When you smell something sweet, powdery, fluffy-little-cloud-like in a perfume, chances are there’s a touch of heliotrope in there. Or do you get a whiff of almond…? Maybe that’s chameleon-like heliotrope, in the blend… A touch of vanilla? That could be heliotrope, too.
The use of this gloriously purple-coloured plant in perfumery goes right the way back to Ancient Egypt. Technically, heliotrope can be still extracted by maceration (or through solvent extraction, the modern form of enfleurage), an echo of those times – but today it’s synthetic heliotropin – read about it here – which perfumers rely on.
Heliotrope’s teamed with violets and iris for a talcum-powdery, lipstick-esque sweetness – but as you may now have guessed, it’s actually very versatile, becoming almost mouthwatering when used alongside bitter almond, each ingredient turbo-charging the other’s marzipan-ish qualities. Put it with frangipani or vanilla, though, and their mutual sweetness comes out… (If you were to look under a microscope, vanilla essential oil actually contains a little heliotropin in its make-up.) You’ll find heliotrope in many legendary Guerlain fragrances, as well as countless contemporary ‘gourmand’ scents.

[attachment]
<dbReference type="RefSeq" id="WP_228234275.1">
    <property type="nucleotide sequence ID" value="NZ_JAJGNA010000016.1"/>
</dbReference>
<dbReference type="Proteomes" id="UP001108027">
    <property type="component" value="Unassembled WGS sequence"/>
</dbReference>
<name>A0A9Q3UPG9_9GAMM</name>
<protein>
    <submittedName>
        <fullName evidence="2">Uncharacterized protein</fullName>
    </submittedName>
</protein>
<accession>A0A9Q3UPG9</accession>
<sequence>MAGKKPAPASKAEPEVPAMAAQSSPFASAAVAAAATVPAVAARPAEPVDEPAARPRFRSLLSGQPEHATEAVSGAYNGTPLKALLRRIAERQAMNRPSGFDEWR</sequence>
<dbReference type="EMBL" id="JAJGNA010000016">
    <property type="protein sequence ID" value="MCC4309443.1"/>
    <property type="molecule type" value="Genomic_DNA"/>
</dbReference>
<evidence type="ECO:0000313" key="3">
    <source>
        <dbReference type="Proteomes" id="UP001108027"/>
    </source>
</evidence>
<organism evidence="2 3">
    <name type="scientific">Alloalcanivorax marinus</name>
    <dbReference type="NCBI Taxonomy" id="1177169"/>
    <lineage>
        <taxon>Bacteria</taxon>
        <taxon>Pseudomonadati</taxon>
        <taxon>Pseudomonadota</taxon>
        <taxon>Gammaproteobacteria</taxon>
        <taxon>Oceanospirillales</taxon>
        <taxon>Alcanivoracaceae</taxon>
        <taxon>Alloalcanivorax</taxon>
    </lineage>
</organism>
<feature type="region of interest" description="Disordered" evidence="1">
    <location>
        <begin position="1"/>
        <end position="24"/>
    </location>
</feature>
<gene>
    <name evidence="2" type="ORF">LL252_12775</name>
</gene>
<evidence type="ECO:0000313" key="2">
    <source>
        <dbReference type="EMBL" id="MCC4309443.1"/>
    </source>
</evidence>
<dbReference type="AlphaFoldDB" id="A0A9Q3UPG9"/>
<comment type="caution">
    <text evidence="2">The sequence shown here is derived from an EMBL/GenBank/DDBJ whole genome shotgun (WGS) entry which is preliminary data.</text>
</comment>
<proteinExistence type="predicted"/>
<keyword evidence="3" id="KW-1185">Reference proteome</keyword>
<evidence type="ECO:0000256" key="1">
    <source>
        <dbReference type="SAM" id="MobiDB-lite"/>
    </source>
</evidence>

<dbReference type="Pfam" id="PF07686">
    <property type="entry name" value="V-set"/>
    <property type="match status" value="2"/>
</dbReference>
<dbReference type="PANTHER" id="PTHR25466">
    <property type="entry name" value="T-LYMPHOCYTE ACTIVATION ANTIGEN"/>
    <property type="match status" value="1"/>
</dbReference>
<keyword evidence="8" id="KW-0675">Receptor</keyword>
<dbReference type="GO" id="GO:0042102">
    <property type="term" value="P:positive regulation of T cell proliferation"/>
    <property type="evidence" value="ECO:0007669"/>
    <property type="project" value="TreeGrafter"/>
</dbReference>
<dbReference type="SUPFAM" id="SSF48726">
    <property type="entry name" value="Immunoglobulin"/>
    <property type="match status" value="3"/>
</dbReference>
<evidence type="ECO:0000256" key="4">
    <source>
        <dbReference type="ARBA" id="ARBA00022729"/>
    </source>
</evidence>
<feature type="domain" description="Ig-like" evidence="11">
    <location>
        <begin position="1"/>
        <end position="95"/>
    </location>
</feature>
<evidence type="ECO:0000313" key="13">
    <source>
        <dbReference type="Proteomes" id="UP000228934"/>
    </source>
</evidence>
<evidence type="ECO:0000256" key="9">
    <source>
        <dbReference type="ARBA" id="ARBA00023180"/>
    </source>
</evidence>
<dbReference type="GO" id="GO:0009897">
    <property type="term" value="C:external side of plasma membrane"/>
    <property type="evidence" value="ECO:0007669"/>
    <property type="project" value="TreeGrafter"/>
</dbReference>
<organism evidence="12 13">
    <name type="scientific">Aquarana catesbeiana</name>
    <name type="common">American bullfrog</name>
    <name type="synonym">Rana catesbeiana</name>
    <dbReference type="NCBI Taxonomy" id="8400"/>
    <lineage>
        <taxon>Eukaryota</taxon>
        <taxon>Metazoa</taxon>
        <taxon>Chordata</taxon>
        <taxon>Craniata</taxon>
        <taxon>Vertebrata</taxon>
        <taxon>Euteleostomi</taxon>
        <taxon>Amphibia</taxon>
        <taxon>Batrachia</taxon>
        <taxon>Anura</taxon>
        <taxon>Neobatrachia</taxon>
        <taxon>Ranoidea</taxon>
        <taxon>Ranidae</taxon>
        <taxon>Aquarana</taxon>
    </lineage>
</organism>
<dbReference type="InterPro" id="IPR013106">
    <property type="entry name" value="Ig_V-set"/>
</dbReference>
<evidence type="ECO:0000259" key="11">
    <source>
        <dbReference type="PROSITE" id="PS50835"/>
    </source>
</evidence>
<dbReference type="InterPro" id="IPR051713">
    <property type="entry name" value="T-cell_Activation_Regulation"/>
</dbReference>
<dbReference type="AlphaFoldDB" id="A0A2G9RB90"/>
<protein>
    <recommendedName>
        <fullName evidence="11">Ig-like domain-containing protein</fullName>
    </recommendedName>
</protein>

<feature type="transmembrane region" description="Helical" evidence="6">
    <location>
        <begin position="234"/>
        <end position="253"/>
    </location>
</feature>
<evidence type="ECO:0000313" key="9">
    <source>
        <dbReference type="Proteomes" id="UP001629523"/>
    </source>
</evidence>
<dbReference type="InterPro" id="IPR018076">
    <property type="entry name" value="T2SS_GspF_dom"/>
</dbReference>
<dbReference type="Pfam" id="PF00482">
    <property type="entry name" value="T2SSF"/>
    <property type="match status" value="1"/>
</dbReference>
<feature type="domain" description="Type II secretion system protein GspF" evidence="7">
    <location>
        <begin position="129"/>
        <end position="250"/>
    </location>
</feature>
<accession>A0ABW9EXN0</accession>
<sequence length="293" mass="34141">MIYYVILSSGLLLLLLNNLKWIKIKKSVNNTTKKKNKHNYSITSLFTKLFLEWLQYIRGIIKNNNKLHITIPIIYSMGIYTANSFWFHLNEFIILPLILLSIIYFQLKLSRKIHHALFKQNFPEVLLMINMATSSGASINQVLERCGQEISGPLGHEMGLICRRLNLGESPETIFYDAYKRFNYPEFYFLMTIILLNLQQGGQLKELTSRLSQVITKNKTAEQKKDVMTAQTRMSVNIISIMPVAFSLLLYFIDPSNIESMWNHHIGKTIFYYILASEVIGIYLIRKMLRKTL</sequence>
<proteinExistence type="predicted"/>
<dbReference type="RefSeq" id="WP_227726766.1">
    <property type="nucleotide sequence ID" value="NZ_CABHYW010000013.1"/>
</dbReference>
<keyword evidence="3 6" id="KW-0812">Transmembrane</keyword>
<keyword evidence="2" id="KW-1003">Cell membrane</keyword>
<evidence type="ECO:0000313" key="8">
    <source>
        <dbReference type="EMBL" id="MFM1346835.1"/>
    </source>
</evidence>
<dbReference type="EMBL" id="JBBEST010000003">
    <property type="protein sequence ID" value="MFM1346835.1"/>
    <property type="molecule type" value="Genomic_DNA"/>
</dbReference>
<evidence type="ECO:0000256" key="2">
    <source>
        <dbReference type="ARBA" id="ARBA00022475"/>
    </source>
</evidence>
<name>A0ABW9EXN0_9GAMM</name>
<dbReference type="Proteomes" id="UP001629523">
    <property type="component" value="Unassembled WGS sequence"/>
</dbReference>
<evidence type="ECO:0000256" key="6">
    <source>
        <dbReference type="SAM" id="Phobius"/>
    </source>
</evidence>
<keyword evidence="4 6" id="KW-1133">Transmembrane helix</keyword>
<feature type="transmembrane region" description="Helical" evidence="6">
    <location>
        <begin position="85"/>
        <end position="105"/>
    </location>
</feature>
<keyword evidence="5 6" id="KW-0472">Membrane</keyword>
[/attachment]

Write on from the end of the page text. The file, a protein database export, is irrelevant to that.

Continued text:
An annual-flowering member of the borage family, also known as ‘cherry pie flower’, you’ll often find Heliotropium arborescens on sale in nurseries and garden centres for summer bedding (and you can create a wonderfully scented display with the plants, which butterflies will also love).
Smell heliotrope in:
Guerlain L’Heure Bleue